Melvin Sokolsky’s Affinities

By Martin Harrison

The period between 1955 and 1970 has become widely recognized as a kind of golden age in American magazine culture. In these years the commercial imperative had failed to over-ride the arguably irrational urge to utilize mass-circulation periodicals as a platform for personal expression. Following a time of neglect or indifference, the legacy of many photographers, artists, and designers is again investigated and celebrated. One of the more unusual figures in this pantheon was Melvin Sokolsky. His relatively brief but intense career as a photographer was simultaneously paradigmatic and evidence of how an individual signature could prevail in a commercial environment.

"Astonishingly inventive" and "technically consummate" are typical of the encomiums that Sokolsky’s photographs elicit. The constant stream of frequently audacious ideas that he brought, month after month, to the pages of Harper’s Bazaar certainly bears witness to the claims of fecundity. And the effects he achieved, apparently effortlessly, were the result of tireless experimentation and skillful craftsmanship. He stretched beyond the nominal brief of illustrating clothes, urged on by his tenacious imagination, fired up by an almost child-like thrill with the power of the image, with articulating the body-in-space, and the search to find new ways to make an impact on the magazine page.

With no formal training, Sokolsky had to rely on instinct and careful observation for his professional photographic education. He had begun to photograph at the age of ten, using his father’s box camera. His father kept a family album that included old photographs of himself at the ages of five, ten, and fifteen; for Melvin it was disturbing, because each print had a different palette: "I could never make my photographs of Butch the dog look like the pearly finish of my father’s prints, and it was then that I realized the importance of the emulsion of the day." To be a photographer he knew he would have to grasp not only camera techniques but also the refinements of texture and finish, as well as spatial concepts.

About 1954, at an East Side barbell club, he met Bob Denning, who was assistant to an established advertising photographer, Edgar de Evia: "I discovered that Edgar was paid $4000 for a Jell-O ad, and the idea of escaping from my tenement dwelling became an incredible dream and inspiration." Technical information avidly gleaned from the Condé Nast book, The Art and Technique of Color Photography, was augmented by de Evia’s answers to the "thousands of questions" Sokolsky posed. Eventually "Edgar either got bored, or I asked too many questions," and these visits constituted the sum of Sokolsky’s technical teaching. Unsurprisingly, his first attempts at photography used a lot of diffusion, in imitation of the Tissot-like effects favored by de Evia. The photographer Ira Mazer passed on a small assignment, and Sokolsky began in this way, gradually building up a portfolio by making the best out of routine advertising assignments. It was about this time, while visiting William Helburn’s studio, that he met a model named Button, his future wife and a central figure in his life and career. Thereafter, his progress was swift.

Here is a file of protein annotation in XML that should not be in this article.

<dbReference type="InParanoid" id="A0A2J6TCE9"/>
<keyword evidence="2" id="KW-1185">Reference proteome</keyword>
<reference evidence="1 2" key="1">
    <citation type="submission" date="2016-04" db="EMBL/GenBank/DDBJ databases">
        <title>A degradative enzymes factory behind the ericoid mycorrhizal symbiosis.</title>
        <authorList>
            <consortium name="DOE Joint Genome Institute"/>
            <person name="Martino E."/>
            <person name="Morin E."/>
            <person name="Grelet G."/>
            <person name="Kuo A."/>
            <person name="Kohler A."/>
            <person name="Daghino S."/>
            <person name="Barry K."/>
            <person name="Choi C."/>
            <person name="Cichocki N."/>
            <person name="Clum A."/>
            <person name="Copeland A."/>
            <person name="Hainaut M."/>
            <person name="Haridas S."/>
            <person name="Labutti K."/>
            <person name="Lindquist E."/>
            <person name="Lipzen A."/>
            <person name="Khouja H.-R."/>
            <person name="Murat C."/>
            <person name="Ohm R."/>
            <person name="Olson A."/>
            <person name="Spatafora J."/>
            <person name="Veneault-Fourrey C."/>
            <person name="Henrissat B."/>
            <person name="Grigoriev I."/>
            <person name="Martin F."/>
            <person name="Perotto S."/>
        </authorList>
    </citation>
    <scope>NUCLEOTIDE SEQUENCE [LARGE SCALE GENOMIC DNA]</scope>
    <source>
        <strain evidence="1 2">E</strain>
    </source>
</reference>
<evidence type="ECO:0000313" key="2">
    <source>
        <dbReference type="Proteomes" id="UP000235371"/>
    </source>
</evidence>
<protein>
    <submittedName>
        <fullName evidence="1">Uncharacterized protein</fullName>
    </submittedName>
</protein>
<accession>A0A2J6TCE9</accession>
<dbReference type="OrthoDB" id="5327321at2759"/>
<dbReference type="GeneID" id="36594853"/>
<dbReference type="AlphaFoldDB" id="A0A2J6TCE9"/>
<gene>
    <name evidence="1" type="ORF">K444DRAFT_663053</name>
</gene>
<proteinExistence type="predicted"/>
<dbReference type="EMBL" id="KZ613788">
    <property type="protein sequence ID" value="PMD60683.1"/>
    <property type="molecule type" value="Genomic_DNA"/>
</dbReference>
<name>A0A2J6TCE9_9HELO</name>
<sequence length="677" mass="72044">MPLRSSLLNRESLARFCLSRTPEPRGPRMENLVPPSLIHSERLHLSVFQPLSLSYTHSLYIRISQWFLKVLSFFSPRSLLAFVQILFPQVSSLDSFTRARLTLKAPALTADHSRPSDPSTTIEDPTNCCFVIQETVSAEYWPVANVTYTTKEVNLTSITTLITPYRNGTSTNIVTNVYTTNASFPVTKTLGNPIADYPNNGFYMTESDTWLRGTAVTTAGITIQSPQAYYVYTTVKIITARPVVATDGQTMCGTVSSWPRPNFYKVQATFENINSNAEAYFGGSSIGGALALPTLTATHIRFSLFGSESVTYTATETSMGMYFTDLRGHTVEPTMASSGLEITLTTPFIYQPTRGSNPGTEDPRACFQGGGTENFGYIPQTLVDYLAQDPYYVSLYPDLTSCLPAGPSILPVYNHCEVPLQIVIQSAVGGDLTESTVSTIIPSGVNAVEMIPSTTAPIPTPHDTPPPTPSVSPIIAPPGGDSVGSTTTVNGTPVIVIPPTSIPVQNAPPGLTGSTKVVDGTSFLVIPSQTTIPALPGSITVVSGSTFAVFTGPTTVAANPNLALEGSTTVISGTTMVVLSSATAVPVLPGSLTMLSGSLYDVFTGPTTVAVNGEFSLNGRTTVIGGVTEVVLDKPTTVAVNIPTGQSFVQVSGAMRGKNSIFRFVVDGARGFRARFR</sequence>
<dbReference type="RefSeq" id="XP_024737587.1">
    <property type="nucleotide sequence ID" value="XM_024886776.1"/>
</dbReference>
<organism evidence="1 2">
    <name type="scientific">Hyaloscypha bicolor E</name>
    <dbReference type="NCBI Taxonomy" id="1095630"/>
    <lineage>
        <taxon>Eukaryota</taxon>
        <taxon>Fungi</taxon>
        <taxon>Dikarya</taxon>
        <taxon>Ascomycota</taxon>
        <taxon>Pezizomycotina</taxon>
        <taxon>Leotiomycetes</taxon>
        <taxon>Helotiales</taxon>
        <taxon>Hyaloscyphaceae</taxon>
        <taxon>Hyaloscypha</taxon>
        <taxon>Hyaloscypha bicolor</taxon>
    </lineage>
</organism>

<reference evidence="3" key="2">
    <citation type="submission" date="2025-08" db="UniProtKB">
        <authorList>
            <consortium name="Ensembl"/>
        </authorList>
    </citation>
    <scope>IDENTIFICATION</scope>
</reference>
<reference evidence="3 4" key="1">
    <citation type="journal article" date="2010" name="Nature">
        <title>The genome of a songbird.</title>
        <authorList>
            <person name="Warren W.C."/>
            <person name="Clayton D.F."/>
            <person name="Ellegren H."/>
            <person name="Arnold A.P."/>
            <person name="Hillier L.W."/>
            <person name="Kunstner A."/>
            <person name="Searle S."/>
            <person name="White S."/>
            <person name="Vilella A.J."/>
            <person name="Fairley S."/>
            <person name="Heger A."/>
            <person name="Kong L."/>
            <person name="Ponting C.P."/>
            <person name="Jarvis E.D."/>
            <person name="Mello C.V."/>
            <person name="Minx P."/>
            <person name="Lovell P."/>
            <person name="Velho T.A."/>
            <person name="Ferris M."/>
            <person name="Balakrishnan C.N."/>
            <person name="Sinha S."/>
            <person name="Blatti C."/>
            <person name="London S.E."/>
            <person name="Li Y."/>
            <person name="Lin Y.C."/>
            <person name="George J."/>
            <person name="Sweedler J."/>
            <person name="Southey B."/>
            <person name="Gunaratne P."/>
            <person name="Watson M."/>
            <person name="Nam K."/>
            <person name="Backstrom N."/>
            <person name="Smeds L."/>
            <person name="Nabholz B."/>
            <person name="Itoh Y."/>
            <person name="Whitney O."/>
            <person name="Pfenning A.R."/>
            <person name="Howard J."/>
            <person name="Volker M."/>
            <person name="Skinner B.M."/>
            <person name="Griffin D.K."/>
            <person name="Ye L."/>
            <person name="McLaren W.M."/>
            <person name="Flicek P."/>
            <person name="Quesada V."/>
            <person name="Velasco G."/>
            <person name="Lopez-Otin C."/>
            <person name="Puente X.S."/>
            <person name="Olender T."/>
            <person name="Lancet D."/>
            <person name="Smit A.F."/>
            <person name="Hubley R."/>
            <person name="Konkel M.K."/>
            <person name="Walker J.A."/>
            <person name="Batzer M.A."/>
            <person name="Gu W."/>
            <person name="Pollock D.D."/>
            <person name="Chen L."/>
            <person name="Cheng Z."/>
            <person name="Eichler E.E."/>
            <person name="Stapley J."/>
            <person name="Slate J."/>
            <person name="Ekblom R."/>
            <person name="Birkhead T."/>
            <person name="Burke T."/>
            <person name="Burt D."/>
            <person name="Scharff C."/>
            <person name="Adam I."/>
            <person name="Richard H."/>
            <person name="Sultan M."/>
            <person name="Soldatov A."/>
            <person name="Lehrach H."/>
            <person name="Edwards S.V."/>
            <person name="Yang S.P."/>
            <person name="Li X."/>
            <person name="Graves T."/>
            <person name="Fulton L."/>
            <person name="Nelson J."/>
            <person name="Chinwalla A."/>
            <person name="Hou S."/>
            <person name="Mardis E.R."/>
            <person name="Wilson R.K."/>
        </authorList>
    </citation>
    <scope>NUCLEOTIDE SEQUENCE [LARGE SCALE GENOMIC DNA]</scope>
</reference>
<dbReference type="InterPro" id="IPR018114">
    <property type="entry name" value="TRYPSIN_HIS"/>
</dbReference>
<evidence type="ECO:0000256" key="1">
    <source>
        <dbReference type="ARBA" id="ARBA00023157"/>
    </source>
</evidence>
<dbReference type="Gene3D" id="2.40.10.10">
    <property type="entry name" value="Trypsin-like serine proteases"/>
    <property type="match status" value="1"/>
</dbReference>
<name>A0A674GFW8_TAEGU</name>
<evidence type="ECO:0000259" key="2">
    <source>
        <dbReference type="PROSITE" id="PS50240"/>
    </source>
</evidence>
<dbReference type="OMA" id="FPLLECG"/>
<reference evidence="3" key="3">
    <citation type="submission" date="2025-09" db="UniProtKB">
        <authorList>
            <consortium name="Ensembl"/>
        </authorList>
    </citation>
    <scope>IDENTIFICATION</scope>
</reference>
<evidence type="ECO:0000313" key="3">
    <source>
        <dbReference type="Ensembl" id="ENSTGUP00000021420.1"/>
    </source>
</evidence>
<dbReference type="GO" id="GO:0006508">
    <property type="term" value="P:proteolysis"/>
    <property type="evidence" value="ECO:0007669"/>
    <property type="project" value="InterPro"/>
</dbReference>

If Sokolsky’s drive and energy supplied the chutzpah to launch his assault across the Bazaar’s Madison Avenue threshold, he needed something more tangible if he was to hold down the job. The core of what he had to offer was innate. It was, apparently, already evident in his behaviour as a child, when he disturbed adults with his habit of holding both hands up to his face, thumbs at right angles, framing the scenes he witnessed like a budding film director: "They became so alarmed as I lined up people at the table, that they eventually took me to an optician, figuring there was a problem with my eyesight." The desire to come to terms with reality by transforming it into images, and the fascination with placing people in spatial relationships, were to pay off later. The precocious sensitivity to lighting and environmental ambience has stayed with him to the extent that (almost, one senses, with embarrassment) he recognizes that he is profoundly distracted in a meeting if the people in a room are arranged and lit in a disconcerting manner.

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